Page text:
If 2020 broke the mould, then this is the year that we can begin to reshape our businesses and region into a better form for the future. 

It is an opportunity make new behaviours a habit, continue with the kindness, compassion, and contribution we prioritised last year. 

Digital technology has enabled new ways of working and new global opportunities. The major cities are turning to our region as a place that they might be able to business – a prospect made so appealing because of our quality of life and connection to natural landscapes and the environment. 

The proof will be in the pudding whether we are able to turn this dalliance with a better way of doing business into something more lasting. 

The reward will come when we can cement our reputation as the leading region in Australia to do business sustainability. The real challenge will be to make sure that a rising tide lifts all boats and that everyone in our community can benefit from this new economy and our way of doing business in a Biosphere Reserve.

5 ways to become more socially responsible

1. Buy local, buy sustainable. 

Have a look at where you are spending your dollars and where possible buy local, buy ethical and buy for impact through a social benefit or Indigenous business.

2. Hire local, nurture your talent.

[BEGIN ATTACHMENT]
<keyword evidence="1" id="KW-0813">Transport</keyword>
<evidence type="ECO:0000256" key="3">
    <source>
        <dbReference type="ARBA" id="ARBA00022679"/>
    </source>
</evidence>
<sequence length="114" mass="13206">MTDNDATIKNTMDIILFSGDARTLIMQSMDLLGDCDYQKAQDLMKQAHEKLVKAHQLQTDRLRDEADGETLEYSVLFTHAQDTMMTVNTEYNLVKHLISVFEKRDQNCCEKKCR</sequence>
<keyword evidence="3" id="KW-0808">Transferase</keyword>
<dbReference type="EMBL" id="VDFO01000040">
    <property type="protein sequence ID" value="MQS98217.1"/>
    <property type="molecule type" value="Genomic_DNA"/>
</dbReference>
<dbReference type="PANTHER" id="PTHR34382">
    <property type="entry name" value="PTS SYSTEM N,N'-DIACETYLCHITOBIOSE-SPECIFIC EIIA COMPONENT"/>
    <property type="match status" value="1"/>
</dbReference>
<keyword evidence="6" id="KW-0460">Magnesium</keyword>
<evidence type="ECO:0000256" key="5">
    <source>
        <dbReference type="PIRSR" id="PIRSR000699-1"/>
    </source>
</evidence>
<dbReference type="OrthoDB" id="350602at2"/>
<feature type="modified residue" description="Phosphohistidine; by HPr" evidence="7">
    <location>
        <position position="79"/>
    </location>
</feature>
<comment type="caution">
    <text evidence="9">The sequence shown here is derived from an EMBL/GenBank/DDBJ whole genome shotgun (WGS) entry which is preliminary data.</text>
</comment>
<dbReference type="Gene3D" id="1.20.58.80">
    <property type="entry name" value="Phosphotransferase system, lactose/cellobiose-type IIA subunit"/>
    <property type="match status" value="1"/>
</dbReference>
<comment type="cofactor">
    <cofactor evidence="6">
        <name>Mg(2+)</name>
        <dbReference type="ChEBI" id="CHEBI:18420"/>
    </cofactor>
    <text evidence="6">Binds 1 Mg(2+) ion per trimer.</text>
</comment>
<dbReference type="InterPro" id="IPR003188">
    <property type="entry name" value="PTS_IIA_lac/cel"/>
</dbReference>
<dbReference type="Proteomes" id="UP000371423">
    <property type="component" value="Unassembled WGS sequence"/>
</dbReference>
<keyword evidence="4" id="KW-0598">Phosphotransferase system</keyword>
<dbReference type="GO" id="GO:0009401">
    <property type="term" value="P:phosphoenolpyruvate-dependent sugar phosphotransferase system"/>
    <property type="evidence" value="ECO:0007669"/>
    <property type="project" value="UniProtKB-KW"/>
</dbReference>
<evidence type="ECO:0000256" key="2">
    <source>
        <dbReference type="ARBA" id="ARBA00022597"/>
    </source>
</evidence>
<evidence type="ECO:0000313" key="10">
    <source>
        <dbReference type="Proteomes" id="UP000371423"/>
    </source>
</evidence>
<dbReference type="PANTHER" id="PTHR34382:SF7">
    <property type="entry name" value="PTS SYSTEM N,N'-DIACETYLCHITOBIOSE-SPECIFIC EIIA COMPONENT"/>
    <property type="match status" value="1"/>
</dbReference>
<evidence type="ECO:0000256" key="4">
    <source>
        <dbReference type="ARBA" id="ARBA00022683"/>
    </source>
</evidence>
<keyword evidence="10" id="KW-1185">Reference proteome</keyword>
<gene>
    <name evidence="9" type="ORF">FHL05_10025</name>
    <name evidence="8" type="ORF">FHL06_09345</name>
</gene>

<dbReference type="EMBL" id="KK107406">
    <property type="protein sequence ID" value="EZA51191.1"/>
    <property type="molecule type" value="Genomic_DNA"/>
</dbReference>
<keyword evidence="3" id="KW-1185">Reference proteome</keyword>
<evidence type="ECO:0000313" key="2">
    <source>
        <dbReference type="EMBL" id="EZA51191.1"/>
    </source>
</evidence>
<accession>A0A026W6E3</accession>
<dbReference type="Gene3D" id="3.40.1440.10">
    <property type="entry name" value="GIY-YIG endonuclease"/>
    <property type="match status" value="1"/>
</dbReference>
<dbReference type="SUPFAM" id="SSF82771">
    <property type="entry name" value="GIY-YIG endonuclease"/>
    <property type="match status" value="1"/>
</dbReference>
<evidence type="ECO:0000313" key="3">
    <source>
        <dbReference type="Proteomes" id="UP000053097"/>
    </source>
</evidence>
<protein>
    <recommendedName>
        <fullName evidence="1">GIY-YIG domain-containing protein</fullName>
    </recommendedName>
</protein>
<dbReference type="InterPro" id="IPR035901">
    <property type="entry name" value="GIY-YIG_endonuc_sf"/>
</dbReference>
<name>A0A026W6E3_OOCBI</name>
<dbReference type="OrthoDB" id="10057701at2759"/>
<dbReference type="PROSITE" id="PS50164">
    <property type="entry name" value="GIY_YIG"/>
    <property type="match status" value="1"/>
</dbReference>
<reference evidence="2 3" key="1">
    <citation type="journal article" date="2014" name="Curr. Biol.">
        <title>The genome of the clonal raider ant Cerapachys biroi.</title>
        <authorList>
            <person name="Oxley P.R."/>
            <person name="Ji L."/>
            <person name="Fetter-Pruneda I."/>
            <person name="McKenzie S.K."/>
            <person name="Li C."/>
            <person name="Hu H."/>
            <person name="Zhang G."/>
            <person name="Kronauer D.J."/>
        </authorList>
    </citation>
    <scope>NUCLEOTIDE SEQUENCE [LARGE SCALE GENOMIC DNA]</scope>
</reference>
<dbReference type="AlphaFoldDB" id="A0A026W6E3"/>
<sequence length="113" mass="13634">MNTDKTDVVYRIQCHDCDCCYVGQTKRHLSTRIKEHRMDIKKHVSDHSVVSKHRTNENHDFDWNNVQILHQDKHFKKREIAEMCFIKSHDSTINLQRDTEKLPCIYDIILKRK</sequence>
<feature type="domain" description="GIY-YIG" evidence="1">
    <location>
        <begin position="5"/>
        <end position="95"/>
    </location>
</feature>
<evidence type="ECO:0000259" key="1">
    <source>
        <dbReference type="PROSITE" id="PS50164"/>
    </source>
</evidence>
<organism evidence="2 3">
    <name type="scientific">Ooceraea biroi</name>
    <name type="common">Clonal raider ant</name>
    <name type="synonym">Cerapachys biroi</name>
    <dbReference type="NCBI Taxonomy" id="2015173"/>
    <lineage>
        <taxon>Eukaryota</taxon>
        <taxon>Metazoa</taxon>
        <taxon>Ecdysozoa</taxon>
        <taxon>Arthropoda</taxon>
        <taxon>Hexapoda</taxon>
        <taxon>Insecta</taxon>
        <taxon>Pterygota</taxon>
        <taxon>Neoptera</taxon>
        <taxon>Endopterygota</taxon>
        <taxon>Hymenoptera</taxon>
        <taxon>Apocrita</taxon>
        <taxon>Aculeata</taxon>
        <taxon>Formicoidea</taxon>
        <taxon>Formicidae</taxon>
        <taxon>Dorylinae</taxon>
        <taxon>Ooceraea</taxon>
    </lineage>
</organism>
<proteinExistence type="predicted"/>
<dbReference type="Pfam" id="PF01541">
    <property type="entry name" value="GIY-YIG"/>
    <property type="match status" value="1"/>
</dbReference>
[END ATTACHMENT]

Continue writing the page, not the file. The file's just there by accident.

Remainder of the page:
Our businesses will only be as good as our local talent. Be somebody’s big break – hire local and grow and nurture your people. 

3. Help your customers live better lives.

Step back and try and think beyond the transaction. How could you help make your customer’s lives better, happier, healthier and more connected. 

4. Connect with your community

Build new relationships with your neighbours or network. Identify a charity or community group which might need some help that you can give. This doesn’t always need to be money, it might be time, expertise or assets that you might be able to share.

5. Think about your purpose 

The purpose is your true north and the thing that gets you and your team out of bed every day – and why customers keep coming back. While increasing market share might do it for some people take a leaf out of Tesla’s book and centre your purpose around a higher social or environmental issue. Their purpose? Not to sell more cars but to “accelerate the world’s transition to sustainable energy.”

Laura Harkins-Small is the founder and principal of Many Small Things, a social enterprise which specialises is building sustainable brands. She is also the president of The Interchange – a Sunshine Coast not-for-profit which seeks to be a local interchange for social enterprise, business, community and government to collaborate and evolve, by using enterprise to maximise social, environmental and economic benefit.